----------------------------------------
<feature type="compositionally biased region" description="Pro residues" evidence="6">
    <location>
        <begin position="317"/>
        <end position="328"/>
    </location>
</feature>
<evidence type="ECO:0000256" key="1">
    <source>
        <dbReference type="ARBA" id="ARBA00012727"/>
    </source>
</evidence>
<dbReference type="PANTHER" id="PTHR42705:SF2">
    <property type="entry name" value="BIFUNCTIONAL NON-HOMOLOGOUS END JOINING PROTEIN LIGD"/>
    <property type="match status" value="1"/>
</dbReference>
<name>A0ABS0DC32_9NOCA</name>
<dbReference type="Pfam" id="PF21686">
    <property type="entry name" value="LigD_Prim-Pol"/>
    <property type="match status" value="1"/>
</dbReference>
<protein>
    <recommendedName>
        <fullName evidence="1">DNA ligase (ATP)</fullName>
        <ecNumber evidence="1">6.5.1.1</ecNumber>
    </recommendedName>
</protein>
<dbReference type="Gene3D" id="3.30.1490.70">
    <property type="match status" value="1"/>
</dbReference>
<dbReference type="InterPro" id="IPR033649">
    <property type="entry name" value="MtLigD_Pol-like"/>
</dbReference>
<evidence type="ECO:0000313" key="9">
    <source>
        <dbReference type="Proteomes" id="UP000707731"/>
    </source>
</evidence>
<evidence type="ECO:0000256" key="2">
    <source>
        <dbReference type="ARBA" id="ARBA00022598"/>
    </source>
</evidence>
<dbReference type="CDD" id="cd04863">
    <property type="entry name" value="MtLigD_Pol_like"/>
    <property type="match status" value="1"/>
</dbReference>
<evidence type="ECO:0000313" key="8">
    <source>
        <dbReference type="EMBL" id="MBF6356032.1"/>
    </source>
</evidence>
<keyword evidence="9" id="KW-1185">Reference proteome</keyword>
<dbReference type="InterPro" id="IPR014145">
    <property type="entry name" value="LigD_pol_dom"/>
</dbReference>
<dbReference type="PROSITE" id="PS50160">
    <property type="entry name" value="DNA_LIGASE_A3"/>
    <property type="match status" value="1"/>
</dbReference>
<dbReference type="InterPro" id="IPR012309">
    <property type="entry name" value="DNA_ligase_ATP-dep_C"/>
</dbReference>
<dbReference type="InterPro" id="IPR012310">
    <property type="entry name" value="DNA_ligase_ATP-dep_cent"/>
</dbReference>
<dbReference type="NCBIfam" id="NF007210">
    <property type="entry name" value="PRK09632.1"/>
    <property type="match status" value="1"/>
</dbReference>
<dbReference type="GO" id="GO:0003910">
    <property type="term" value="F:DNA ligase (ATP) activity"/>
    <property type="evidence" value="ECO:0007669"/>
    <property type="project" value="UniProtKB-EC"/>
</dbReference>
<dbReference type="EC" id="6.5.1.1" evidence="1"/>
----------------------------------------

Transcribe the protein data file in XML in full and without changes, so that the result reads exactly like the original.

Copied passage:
<feature type="compositionally biased region" description="Pro residues" evidence="6">
    <location>
        <begin position="317"/>
        <end position="328"/>
    </location>
</feature>
<evidence type="ECO:0000256" key="1">
    <source>
        <dbReference type="ARBA" id="ARBA00012727"/>
    </source>
</evidence>
<dbReference type="PANTHER" id="PTHR42705:SF2">
    <property type="entry name" value="BIFUNCTIONAL NON-HOMOLOGOUS END JOINING PROTEIN LIGD"/>
    <property type="match status" value="1"/>
</dbReference>
<name>A0ABS0DC32_9NOCA</name>
<dbReference type="Pfam" id="PF21686">
    <property type="entry name" value="LigD_Prim-Pol"/>
    <property type="match status" value="1"/>
</dbReference>
<protein>
    <recommendedName>
        <fullName evidence="1">DNA ligase (ATP)</fullName>
        <ecNumber evidence="1">6.5.1.1</ecNumber>
    </recommendedName>
</protein>
<dbReference type="Gene3D" id="3.30.1490.70">
    <property type="match status" value="1"/>
</dbReference>
<dbReference type="InterPro" id="IPR033649">
    <property type="entry name" value="MtLigD_Pol-like"/>
</dbReference>
<evidence type="ECO:0000313" key="9">
    <source>
        <dbReference type="Proteomes" id="UP000707731"/>
    </source>
</evidence>
<evidence type="ECO:0000256" key="2">
    <source>
        <dbReference type="ARBA" id="ARBA00022598"/>
    </source>
</evidence>
<dbReference type="CDD" id="cd04863">
    <property type="entry name" value="MtLigD_Pol_like"/>
    <property type="match status" value="1"/>
</dbReference>
<evidence type="ECO:0000313" key="8">
    <source>
        <dbReference type="EMBL" id="MBF6356032.1"/>
    </source>
</evidence>
<keyword evidence="9" id="KW-1185">Reference proteome</keyword>
<dbReference type="InterPro" id="IPR014145">
    <property type="entry name" value="LigD_pol_dom"/>
</dbReference>
<dbReference type="PROSITE" id="PS50160">
    <property type="entry name" value="DNA_LIGASE_A3"/>
    <property type="match status" value="1"/>
</dbReference>
<dbReference type="InterPro" id="IPR012309">
    <property type="entry name" value="DNA_ligase_ATP-dep_C"/>
</dbReference>
<dbReference type="InterPro" id="IPR012310">
    <property type="entry name" value="DNA_ligase_ATP-dep_cent"/>
</dbReference>
<dbReference type="NCBIfam" id="NF007210">
    <property type="entry name" value="PRK09632.1"/>
    <property type="match status" value="1"/>
</dbReference>
<dbReference type="GO" id="GO:0003910">
    <property type="term" value="F:DNA ligase (ATP) activity"/>
    <property type="evidence" value="ECO:0007669"/>
    <property type="project" value="UniProtKB-EC"/>
</dbReference>
<dbReference type="EC" id="6.5.1.1" evidence="1"/>